On Friday, February 13, 1931, 25 students from Sterling College’s junior class drove to Lyons for a tour of the Diamond Crystal Salt Company mine. After descending 1,060 feet below surface to the mine floor, the students marveled at the salt mine’s tunnels and caverns illuminated by electric light and, according to a newspaper reporter, “as warm as a summer day.” Over 80 years ago, the students got a firsthand look at the work and workers in Lyons’ salt mines. Today, visitors to the Coronado Quivira Museum can take an in-depth look at the history of the salt mines at “By the Sweat of Their Brows: The Men Mechanics and Science of Salt,” the companion exhibition to “The Way We Worked,” Smithsonian Institution traveling exhibition on display through October 21, 2012.
The college students’ tour of the mines speaks to the importance of salt mining to the residents of Lyons and Rice County, according to Maggie Carlson, director of the Coronado Quivira Museum. “When the salt beds running underneath Rice County’s prairies were confirmed in 1887, the excitement of Rice Countians could not be contained,” shared Carlson. “The Lyons Republican newspaper proudly announced, ‘It beats a coal mine! It beats natural gas! It beats an oil well! It beats the devil!’ The newspaper further encouraged would-be entrepreneurs to ‘Bring on your salt works! Bring your money, capital, and machinery! Bring on your men wanting labor! Bring on your prosperity!’”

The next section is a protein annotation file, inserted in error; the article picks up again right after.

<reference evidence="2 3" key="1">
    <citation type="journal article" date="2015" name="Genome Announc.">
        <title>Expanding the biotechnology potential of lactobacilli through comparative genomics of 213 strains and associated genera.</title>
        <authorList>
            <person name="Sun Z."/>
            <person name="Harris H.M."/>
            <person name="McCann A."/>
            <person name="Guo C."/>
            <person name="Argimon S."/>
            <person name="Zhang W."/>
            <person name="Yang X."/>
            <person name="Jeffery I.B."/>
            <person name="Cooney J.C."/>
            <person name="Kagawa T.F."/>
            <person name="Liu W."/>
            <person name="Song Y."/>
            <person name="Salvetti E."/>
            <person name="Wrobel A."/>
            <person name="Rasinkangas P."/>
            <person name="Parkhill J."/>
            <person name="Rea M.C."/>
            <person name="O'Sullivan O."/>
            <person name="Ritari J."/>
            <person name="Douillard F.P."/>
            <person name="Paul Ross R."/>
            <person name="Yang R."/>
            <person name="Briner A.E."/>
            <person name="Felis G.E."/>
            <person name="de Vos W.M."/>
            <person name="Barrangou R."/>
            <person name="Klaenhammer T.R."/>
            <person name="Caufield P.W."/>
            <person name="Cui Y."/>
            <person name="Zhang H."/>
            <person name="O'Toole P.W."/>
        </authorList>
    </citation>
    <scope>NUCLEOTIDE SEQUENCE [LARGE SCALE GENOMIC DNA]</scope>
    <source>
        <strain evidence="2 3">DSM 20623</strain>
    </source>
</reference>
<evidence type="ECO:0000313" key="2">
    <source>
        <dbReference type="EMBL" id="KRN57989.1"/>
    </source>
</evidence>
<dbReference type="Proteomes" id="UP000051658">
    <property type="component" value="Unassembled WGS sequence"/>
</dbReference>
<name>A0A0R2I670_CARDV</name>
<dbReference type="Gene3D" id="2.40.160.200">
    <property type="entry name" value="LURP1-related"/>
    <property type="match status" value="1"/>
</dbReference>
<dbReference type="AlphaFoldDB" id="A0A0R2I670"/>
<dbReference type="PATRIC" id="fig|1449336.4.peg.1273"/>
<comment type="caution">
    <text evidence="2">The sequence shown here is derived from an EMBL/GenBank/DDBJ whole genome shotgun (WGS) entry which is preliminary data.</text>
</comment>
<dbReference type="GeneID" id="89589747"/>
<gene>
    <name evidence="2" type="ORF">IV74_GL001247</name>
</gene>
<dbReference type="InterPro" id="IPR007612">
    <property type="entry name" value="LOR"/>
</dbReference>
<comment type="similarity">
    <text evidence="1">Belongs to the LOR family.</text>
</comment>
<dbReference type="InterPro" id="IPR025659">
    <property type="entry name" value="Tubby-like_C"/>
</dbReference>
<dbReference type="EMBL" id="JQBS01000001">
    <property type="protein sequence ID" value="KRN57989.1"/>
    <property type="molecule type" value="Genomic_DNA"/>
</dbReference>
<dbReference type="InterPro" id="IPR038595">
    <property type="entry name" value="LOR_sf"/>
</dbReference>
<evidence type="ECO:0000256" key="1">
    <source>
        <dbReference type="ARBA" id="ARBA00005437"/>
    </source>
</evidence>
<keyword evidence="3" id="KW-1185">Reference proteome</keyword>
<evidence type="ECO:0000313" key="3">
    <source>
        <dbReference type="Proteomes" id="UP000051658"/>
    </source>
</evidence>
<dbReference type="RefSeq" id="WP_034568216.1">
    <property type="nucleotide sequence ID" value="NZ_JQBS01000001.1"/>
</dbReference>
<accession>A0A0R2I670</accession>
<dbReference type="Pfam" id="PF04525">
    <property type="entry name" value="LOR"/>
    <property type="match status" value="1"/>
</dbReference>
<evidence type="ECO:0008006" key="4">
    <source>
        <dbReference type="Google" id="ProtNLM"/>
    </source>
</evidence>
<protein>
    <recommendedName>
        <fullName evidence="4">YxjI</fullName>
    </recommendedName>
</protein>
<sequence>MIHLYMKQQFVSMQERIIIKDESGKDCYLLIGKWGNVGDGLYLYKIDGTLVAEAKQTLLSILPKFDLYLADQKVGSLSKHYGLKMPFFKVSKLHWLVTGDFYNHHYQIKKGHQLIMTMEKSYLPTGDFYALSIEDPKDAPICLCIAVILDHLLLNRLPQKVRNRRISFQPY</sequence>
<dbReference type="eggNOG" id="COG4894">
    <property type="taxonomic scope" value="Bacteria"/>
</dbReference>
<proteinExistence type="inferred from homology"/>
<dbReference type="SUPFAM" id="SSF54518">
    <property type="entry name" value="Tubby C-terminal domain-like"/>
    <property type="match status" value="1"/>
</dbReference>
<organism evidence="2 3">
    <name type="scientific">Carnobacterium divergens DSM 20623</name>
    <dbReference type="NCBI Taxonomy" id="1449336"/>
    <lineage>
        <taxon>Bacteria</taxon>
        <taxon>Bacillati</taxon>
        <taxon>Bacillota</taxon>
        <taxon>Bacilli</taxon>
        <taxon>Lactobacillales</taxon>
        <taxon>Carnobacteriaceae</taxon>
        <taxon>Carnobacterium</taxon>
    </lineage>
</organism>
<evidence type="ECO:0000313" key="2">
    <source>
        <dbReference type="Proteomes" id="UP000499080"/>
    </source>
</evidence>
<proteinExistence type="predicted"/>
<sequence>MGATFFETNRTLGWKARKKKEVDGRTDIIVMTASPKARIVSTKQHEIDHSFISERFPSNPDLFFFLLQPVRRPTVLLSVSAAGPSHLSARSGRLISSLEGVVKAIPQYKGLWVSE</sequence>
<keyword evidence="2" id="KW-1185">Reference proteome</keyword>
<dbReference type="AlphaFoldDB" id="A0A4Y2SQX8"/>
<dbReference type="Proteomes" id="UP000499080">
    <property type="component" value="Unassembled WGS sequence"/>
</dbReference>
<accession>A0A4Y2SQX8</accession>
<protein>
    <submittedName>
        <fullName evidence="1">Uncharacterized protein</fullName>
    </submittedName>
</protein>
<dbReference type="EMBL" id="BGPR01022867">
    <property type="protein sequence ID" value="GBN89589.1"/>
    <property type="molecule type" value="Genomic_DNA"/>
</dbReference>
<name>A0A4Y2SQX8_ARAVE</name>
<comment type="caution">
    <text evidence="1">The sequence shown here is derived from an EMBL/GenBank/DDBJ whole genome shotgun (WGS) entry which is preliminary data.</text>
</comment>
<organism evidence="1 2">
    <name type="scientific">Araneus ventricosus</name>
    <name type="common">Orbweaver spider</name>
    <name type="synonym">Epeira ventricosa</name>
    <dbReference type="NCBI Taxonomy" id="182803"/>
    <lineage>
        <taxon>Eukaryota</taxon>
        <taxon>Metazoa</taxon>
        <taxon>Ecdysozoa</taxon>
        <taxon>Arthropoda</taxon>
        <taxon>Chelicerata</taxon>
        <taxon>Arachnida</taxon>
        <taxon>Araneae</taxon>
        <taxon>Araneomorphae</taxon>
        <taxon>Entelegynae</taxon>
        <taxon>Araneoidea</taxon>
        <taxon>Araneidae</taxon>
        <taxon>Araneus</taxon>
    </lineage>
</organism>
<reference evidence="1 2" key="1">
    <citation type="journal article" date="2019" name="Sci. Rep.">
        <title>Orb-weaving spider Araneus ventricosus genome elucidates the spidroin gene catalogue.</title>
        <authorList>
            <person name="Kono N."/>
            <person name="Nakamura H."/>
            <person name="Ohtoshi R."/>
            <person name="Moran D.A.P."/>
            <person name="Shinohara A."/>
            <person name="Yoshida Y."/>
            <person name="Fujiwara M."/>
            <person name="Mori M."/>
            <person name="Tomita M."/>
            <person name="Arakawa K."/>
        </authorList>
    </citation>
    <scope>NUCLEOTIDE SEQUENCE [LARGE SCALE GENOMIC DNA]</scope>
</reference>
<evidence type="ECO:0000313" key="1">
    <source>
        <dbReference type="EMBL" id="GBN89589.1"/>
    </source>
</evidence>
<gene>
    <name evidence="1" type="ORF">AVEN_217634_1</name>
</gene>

The discovery of salt would forever change Rice County, in more ways than residents could have anticipated. “That entrepreneurial spirit eventually created five different salt works in Rice County,” explained Carlson. “Corporate men worked in Rice County to run the facilities and secure capital for starting operations from as far away as St. Louis and the East Coast of the United States. These facilities brought prosperity to Rice County which farming alone could not have provided and, as a result, the towns of Rice County flourished.”
However, this prosperity required labor. “It was the men, women, and children who worked at the various facilities, both above and below the ground, who made this prosperity possible,” noted Carlson. “From the miners blasting the rock salt free from the earth more than 1,000 feet below ground, to the women who sewed the bags the rock salt was sold in and took over mining duties during war time, to the children who picked rocks and impurities from the newly-blasted rock salt, the workers in Rice County’s salt industry have fascinating stories to tell.”
The stories of the salt mine workers are featured in “By the Sweat of Their Brows: The Men, Mechanics and Science of Salt,” the Coronado Quivira Museum’s companion exhibition to “The Way We Worked.” “Whether they were Americans or newly arrived immigrants from Mexico brought in to fill labor shortages and pursue the American Dream, these workers had an impact on Rice County, economically, culturally, and historically,” said Carlson. “We’re pleased to share their stories alongside the national stories featured in ‘The Way We Worked.’”